The venture capital ecosystem bills itself as a meritocratic miasma of genius, with smart founders getting smart money from smart investors. In reality, there is an overwhelming reliance on privileged people bumping into each other at just the right time. This serendipity has spawned some great companies:
- Warby Parker was started because someone in an elite graduate program lost an expensive pair of glasses.
- Apple was started by a couple of guys who met at a hobbyist group in the computer heartland.
- Google’s founders met when one of them toured the other around Stanford for a CS graduate program.
But how many great problems are being ignored because we didn’t get that lucky alignment of particles?
The remodeling industry is a perfect example. It’s an $83 billion market, yet it’s only now starting to see software solutions. The industry itself bemoans neglect by the software industry. The article linked above has some impressive stats about how much waste they experience:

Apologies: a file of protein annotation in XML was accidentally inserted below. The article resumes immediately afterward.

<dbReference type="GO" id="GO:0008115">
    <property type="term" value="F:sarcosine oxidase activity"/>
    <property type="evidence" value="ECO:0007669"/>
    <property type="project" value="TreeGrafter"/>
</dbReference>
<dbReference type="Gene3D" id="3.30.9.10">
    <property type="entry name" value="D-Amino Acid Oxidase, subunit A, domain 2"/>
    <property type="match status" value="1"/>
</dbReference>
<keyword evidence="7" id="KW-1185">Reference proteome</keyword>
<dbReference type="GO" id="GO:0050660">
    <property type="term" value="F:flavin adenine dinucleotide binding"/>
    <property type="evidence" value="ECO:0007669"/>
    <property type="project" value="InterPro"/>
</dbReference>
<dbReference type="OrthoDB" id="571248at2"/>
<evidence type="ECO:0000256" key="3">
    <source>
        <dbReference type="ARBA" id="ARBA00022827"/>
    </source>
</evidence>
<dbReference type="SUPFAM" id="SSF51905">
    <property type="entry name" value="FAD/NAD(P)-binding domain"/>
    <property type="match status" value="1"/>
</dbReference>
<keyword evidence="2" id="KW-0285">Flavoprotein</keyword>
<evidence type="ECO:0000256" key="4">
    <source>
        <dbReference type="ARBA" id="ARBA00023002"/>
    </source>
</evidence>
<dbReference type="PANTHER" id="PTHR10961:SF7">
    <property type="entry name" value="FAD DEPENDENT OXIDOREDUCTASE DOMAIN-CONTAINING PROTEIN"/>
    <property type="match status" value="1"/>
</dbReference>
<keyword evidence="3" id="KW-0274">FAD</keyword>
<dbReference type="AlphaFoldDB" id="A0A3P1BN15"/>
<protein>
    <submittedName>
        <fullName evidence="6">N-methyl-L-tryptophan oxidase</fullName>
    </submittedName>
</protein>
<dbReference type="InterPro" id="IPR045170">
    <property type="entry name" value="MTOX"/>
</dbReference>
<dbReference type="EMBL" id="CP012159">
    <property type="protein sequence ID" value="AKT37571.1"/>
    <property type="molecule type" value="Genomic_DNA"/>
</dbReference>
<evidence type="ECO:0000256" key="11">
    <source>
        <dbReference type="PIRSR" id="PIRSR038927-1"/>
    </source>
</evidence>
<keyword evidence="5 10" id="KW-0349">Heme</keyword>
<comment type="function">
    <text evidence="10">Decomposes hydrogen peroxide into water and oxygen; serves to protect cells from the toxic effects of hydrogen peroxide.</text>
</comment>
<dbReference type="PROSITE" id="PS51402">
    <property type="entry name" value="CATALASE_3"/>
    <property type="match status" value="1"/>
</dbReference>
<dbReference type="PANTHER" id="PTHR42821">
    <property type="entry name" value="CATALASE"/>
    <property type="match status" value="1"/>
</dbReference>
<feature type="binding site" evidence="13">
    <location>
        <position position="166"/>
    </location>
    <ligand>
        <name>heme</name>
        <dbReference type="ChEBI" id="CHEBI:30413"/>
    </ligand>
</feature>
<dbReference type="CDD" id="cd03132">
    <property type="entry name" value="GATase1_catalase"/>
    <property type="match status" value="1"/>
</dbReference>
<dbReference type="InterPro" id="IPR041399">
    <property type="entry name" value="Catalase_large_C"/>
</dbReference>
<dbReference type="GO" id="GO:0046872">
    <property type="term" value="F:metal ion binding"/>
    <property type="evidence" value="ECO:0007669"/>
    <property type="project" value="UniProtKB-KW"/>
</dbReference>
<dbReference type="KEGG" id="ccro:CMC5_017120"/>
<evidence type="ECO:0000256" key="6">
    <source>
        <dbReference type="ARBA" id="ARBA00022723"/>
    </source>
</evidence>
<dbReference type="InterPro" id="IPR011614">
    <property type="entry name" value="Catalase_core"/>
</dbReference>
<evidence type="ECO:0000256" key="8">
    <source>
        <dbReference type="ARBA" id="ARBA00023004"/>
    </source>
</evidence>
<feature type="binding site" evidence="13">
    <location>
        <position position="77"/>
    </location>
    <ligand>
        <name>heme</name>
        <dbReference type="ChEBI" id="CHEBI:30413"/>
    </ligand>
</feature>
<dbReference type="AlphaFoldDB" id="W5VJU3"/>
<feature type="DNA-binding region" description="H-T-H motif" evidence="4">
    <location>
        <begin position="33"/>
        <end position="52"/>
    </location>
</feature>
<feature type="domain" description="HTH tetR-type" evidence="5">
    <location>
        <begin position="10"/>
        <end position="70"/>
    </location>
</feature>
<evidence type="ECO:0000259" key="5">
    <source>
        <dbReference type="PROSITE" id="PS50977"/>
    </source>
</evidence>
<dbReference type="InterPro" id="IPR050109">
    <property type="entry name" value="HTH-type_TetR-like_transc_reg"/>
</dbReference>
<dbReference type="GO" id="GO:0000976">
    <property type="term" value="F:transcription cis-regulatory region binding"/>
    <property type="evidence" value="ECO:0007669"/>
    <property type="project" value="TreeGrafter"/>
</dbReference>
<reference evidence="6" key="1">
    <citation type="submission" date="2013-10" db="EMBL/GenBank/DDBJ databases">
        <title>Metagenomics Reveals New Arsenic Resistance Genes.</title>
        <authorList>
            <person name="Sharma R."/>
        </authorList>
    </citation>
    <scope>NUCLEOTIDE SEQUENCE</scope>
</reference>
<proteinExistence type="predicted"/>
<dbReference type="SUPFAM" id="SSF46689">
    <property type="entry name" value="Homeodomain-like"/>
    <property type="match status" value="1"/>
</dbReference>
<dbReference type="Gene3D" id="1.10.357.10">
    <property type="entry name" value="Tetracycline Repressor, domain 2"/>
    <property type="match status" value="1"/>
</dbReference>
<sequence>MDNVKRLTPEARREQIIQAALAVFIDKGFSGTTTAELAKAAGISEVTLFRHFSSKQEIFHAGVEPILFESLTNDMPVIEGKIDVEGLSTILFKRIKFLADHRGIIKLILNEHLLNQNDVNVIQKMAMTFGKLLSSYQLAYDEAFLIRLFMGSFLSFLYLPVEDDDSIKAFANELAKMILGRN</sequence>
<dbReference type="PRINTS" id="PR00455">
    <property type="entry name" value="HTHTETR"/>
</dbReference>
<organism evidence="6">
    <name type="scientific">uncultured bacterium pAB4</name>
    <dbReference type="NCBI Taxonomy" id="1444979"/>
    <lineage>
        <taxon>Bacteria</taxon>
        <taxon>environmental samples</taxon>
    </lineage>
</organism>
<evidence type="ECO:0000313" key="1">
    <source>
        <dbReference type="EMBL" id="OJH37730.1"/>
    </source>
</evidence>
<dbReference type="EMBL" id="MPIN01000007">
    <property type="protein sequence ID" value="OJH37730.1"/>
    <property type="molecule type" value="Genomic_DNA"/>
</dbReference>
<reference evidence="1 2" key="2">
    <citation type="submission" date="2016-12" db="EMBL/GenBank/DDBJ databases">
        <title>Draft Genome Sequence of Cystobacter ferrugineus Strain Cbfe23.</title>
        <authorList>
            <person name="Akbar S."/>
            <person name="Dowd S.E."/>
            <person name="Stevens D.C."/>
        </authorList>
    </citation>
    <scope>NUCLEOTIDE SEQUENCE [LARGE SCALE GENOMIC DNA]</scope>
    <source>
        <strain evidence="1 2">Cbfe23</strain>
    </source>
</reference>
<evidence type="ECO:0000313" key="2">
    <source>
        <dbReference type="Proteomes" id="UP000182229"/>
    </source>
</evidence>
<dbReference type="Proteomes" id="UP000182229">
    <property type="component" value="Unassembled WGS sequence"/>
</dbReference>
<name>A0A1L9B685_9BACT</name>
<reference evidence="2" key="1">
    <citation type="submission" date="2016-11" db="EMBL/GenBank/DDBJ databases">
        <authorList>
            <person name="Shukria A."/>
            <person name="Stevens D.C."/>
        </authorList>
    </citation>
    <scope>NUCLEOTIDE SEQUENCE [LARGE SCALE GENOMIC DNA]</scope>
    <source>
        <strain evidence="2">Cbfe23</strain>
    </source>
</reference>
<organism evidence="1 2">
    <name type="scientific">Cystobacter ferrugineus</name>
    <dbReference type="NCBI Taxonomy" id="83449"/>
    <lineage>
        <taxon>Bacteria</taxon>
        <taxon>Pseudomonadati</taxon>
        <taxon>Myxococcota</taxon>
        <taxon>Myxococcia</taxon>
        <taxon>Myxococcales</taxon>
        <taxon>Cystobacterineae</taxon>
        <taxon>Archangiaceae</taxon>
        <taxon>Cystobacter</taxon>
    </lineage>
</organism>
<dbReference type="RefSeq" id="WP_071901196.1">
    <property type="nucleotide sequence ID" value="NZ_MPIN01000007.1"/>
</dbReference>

…studies suggest 30 percent of the construction process is re-work, 60 percent of labor is wasted, and only ten percent of losses are due to wasted materials.
Shouldn’t there be companies fighting tooth and nail over that market? Shouldn’t there be tons of solutions out there, spending money like Uber and Blue Apron are to acquire new customers and take a cut of the productivity gains?
I’m in the late-stages of having a garage built at my house and as far as I can tell, software was only used during design, not actual production. One of the contractors we considered seemed to be an Excel wiz, but wasn’t using software tailored for his industry. With better tools, these teams could have spent more hours working and thus made more money, my contractor could have done more jobs in the same amount of time and thus made more money, and yet I could have spent less on all of it and gotten it…